John Harwood (Edmund Lowe) is an American detective on vacation in France, enjoying a Carnival celebration at his hotel. Pretty drunk and dressed up in a devil costume, he meets a fellow party-goer wearing a grotesque mask.
Later than evening, John is beginning to sober up and returns to his room… where he finds the mysterious masked stranger, dead. He immediately sets out to alert the authorities, running into insurance agent Caryl (Constance Cummings) on the way. The two are supposed to be leaving the hotel soon, to head to England.
When Caryl and John return to the room with hotel staff, the body is gone, leading everyone to dismiss John as a hallucinating drunkard. John and Caryl board a train, giving up the investigation and continuing on to their next destination.
But John really did see that dead body, and will be forced to get to the bottom of the mystery when he sees it again on the train.
Albert de Courville directs 1936’s Doomed Cargo, also known as Seven Sinners.
Wild Carnival costumes, a surreal nightmare sequence, train wrecks, missing bodies… Doomed Cargo has all of that and more, adding up to a fun mystery flick that packs a few surprises now and then.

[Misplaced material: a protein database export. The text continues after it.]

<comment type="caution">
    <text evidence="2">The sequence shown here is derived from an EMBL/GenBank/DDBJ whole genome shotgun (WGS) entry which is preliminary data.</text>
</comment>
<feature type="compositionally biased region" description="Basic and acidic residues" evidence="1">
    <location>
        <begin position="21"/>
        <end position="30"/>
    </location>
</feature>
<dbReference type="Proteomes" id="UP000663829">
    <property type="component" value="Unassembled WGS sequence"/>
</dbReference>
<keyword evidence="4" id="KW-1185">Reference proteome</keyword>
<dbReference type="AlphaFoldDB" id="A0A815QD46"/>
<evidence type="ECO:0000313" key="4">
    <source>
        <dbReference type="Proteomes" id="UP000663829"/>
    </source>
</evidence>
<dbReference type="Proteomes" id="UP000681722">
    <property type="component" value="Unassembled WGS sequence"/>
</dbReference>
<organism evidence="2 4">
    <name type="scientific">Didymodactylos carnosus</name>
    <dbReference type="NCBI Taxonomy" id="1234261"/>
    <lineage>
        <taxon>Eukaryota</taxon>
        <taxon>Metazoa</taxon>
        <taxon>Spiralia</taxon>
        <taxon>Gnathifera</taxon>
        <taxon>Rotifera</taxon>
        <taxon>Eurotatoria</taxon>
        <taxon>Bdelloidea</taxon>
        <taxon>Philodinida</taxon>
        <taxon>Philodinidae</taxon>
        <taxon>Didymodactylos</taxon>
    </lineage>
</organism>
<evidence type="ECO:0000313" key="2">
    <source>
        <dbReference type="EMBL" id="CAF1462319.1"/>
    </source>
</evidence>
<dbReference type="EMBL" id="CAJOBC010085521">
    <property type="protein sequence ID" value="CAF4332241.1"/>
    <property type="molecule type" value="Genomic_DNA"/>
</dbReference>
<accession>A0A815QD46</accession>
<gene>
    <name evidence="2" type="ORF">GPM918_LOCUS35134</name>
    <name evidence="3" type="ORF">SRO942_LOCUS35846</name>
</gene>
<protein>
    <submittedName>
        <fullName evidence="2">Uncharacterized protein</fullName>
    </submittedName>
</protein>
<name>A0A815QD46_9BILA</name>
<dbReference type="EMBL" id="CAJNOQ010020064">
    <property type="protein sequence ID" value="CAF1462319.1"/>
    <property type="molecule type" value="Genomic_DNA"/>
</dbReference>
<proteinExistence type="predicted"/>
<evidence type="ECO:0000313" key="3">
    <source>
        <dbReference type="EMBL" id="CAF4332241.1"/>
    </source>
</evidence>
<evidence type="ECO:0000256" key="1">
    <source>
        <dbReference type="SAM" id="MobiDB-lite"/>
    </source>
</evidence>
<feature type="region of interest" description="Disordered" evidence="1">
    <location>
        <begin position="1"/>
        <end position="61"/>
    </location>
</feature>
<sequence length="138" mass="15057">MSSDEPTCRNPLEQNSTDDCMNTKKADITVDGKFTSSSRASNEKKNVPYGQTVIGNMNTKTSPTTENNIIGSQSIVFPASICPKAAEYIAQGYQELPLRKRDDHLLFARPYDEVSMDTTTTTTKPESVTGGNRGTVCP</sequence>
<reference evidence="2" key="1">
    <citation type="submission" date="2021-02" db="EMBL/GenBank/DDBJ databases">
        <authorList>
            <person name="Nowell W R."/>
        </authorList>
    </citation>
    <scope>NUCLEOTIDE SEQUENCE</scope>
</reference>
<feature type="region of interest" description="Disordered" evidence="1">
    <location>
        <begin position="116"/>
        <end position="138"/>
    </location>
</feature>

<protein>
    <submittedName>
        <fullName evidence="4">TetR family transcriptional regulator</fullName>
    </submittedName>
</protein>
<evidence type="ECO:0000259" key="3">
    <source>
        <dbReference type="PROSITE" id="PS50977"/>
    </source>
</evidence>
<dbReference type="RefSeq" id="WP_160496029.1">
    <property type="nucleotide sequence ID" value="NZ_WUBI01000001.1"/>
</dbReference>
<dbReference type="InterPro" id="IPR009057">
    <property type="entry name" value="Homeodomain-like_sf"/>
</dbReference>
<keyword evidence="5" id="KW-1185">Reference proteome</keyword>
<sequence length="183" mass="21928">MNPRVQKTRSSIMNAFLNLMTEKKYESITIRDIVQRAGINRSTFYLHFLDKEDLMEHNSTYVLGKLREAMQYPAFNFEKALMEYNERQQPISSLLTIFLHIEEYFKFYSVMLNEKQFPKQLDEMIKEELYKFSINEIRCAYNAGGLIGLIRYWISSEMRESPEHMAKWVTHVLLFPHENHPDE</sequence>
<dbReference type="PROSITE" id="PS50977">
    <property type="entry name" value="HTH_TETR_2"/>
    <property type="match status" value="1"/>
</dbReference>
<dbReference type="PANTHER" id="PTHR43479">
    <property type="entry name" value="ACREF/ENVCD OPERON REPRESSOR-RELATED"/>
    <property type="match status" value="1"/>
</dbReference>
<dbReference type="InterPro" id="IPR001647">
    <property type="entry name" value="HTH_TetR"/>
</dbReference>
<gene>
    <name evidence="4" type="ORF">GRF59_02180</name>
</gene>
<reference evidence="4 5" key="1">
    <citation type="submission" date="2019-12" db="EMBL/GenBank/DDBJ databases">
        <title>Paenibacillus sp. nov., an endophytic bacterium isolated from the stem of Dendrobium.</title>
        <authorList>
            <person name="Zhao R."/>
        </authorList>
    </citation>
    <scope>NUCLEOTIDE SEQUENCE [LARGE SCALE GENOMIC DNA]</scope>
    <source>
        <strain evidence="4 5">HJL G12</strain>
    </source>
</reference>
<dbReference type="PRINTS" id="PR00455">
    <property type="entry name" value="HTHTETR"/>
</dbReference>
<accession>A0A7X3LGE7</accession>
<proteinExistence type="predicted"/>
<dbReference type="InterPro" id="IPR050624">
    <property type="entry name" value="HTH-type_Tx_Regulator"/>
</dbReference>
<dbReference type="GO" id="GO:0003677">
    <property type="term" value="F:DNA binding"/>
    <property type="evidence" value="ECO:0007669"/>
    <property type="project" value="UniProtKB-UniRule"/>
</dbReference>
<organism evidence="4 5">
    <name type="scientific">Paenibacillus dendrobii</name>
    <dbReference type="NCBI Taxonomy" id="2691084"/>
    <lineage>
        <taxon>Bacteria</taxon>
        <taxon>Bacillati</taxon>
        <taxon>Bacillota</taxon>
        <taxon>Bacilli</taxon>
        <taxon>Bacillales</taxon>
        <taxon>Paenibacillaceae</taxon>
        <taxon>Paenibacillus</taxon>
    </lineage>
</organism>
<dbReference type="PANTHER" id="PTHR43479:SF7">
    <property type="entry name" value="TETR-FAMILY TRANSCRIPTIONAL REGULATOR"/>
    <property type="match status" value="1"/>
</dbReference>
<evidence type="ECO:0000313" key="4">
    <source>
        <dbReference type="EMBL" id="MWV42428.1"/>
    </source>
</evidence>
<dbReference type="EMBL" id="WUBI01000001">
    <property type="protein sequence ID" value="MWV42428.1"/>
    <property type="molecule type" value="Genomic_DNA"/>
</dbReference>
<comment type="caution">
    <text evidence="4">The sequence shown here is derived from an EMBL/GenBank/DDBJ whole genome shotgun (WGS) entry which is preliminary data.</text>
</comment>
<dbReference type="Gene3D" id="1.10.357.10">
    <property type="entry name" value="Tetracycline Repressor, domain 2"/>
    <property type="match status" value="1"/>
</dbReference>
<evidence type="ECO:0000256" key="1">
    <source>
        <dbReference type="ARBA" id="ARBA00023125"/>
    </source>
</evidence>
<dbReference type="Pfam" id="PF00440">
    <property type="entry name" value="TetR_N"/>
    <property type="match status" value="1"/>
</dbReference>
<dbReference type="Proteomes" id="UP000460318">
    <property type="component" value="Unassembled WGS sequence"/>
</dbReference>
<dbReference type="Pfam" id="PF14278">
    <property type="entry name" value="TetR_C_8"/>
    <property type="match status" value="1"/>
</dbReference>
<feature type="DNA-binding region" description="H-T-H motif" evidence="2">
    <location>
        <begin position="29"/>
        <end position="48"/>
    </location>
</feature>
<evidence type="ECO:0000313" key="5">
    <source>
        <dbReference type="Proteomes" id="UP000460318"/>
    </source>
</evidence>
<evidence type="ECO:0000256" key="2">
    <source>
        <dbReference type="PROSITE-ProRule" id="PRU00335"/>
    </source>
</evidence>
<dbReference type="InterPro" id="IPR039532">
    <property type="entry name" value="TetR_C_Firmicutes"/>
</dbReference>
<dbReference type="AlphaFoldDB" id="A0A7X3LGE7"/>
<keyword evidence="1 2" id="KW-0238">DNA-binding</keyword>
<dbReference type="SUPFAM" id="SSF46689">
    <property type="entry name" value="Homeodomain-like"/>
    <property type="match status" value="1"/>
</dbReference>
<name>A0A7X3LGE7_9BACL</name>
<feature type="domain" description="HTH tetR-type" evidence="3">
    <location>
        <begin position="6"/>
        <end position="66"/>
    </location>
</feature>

This film does a great job of leaving the viewer guessing who the final-reveal villain will be. The outcome isn’t totally unexpected once revealed, but the script offers plenty of plausible suspects, and the ending is great.
The story is very nicely paced — not super quick-moving, but it jogs along very steadily, with a few higher-impact scenes to keep the viewer hooked. I was, in particular, wowed by the train crash sequences, which are very realistic and gripping. TCM’s article on the film, by Lorraine LoBianco, notes that some footage was reused from a 1929 film called The Wrecker — a silent German adaptation of the same play.
Speaking of TCM, they aired this flick for Constance Cummings day during Summer Under the Stars, and I’m glad they did. I’ve only seen a handful of her films, Haunted Honeymoon most recently prior to this film. That one was nowhere near a favorite; I rated it just 1/5 when I reviewed it in 2015! But this film redeemed her for me. She’s a lot of fun to watch as sidekick to the detective. Her character is snarky and witty, sharing plenty of banter with Edmund Lowe, which is a nice complement to the more mysterious and suspenseful side of the film.
Doomed Cargo is sure to please fans of mystery flicks, and British mysteries in particular. If you can’t get enough of these not-too-dark, easy-viewing whodunits, you’ll want to track this one down!